© Mark BatalmaiPaulina, Nastya and Katya: We hope that other children do not need to see this, that they are doing well at home
Three girls sitting in front of my camera. Shy you might think. But this shyness is something else - they are traumatized. From a war that does not exist actually, if you would believe the western and German media. A war in Europe that no one sees. Because it does not take place in the media. Because it is hidden and hushed up. And though it exists here in Donetsk in southeastern Ukraine, where I live since over 2 months. In the middle of a metropolis that is heavily bombarded daily by the Ukrainian army.

The war is here among us, it is in the midst between us, between me and these three girls - Paulina, Nastya and Katya. It is in their eyes, their voices, burned into their souls. And they recognize me, because I also now live in this war like them.

It is mid-September 2014 and we are sitting together in a bare room of a refugee house in Donetsk. It took us some time to get this interview. The people in Donbass no longer believe in the West, in Europe, in Germany. For the West, they say, "they have forgotten us, they let us down". The West knows nothing about the dead civilians, the bombing demand here every day. "The West does not care about us. Assists even the junta in Kiev, which kills us here." I always swallow when they tell me - I know that they are right. No one in Germany knows that children like Paulina, Nastya and Katya have no home, that it was bombed away. Just like their school and the kindergarten there in the northwest of Donetsk, close to the airport. Just as the homes of more than 100 other children and their families solely in this house of refuge. And there are many of these refugee camps and homes in and around Donetsk.

The sky was burning

Katya, the eldest starts speaking: "My classmate and I have lived together for five years, we went to the same school, the school is not very big. So, at the beginning of spring everything was fine, we were only told that something had happened in Kiev. This was not so interesting to us, we did not think so, that something here might happen. So we lived like normal children.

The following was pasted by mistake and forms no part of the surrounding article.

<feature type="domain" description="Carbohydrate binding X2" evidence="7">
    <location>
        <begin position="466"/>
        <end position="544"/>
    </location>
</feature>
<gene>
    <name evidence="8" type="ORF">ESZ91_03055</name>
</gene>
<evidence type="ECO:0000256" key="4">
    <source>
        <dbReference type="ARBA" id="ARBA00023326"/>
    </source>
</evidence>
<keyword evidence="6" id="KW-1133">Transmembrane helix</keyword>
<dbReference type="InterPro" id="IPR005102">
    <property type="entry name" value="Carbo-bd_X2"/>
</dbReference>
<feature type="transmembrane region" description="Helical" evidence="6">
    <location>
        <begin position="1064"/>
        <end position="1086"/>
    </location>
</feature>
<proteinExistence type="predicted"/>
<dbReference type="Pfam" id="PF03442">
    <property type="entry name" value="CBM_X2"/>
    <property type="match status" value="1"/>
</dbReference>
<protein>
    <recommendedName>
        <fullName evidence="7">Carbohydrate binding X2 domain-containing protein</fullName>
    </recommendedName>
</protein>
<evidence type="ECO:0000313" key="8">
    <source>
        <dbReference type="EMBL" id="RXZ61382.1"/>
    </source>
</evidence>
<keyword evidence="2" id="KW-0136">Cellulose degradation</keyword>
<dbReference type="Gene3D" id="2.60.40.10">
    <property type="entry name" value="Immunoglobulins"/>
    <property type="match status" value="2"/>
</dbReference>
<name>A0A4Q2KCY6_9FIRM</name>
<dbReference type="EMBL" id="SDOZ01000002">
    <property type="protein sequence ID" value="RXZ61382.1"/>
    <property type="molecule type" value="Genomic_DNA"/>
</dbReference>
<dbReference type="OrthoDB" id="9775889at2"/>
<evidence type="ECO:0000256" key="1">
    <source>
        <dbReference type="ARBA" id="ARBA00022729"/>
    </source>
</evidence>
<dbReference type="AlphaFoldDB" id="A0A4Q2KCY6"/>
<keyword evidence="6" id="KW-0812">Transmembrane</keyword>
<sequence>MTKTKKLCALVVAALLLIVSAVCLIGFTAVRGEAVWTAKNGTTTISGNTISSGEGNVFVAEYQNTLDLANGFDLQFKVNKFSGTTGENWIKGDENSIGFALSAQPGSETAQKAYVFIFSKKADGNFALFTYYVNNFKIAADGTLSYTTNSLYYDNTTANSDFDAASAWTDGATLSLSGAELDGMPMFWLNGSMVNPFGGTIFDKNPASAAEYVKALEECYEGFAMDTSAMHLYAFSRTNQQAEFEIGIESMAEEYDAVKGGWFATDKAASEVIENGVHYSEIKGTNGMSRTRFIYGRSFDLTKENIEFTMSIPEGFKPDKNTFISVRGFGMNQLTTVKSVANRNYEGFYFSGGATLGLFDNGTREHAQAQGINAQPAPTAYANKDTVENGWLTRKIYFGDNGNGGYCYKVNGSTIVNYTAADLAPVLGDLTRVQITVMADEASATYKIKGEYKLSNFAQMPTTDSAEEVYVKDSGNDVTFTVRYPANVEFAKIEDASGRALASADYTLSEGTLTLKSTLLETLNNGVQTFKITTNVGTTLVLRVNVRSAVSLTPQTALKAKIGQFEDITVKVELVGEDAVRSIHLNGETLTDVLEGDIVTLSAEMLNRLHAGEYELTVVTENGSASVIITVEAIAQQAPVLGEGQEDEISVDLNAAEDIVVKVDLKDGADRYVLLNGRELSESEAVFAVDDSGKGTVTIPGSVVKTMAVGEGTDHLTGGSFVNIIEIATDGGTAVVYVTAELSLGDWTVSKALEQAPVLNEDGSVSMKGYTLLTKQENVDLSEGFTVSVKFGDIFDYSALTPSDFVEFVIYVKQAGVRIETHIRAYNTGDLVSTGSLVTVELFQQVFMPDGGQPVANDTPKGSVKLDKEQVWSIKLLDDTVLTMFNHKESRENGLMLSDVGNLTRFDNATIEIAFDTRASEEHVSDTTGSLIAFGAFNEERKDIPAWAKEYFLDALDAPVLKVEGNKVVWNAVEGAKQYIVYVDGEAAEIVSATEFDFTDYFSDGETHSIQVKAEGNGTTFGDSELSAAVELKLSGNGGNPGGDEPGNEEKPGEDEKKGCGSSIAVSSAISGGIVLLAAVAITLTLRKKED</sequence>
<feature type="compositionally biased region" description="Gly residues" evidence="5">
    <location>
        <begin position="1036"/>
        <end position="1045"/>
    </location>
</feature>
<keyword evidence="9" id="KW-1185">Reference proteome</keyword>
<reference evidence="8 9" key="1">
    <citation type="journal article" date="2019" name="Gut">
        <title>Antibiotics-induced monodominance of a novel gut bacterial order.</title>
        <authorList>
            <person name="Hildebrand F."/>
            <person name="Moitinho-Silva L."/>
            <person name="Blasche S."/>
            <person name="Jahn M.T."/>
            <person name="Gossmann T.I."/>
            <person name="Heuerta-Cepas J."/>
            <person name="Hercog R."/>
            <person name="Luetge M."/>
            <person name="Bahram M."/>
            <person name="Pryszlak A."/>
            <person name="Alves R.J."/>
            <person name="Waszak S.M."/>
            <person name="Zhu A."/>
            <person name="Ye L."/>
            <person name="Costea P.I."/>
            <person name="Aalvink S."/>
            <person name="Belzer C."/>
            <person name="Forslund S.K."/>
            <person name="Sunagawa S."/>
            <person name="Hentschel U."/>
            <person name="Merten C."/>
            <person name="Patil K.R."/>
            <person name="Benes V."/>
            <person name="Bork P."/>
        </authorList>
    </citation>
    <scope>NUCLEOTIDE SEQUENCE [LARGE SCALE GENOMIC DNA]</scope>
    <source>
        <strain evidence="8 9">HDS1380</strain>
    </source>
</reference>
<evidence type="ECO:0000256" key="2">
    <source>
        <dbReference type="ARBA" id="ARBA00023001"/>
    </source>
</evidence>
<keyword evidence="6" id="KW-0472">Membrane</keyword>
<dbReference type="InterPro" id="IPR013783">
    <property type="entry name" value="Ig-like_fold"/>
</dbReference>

© Mark Batalmai
Then they began to bomb the airport. We lived next to it. We were scared and we were constantly sent to our homes, so we could not be out there. So they bombed the airport and we always went to the basement. Then, I do not remember the exact date in August, at 7.00 clock they started a massive bombing. We have gone out on the balcony and the whole sky was filled with such a burning precipitation. So I was still in my pyjamas, shorts, my hair was not done because I had no time for it. So I was outside, ran to a little girl and then it hit next to us. We all ran into the basement, it was terrible. The windows shattered and all that noise! This little girl and me sat there, she is 3 years old and she asked, 'Grandma, what's going on, where's Mama'. Her mother was in Donetsk."

Our school was also hit - 4 times

"I woke up at 5 in the morning", Nastya tells me, "because once again the airport was bombed, it was very terrible. In the basement we ate dry bread, because there was nothing else. They again began very early to shoot and we were all only in the basement. I was still in my pyjamas when we drove here (to the refugee house). During the trip I slept then, because I could not sleep there. Because we were afraid that the house might collapse. To here we fled because gas and electricity were already turned off. Paulina, so this is my little sister, woke up at night constantly, cried and said that she was scared. There was a lot of shootings, we always saw the smoke. The house of a friend there completely burned to the ground and her uncle was hit by a shrapnel to the lungs. He's dead. Shrapnel laid everywhere around and there were many great holes. Our school was also hit - 4 times. Once the gym, Paulina's class, the entrance hall and somewhere I do not know exactly. We just thought 'where shall we go now?'. They just shoot everywhere, in every window and they do not care at all whether one lives there or not."

Comment: Only ruthless and soulless psychopaths can do such a thing or people that have fallen under their spell.

I ask Paulina if she also wants to tell me something. Her sister Nastya answers instead of her: "She's shy. She still has fear." I can see it in Paulina's eyes. The small mouth pressed tightly she looks in an emptiness, in which no child should see.

They died because they protected their younger siblings with their bodies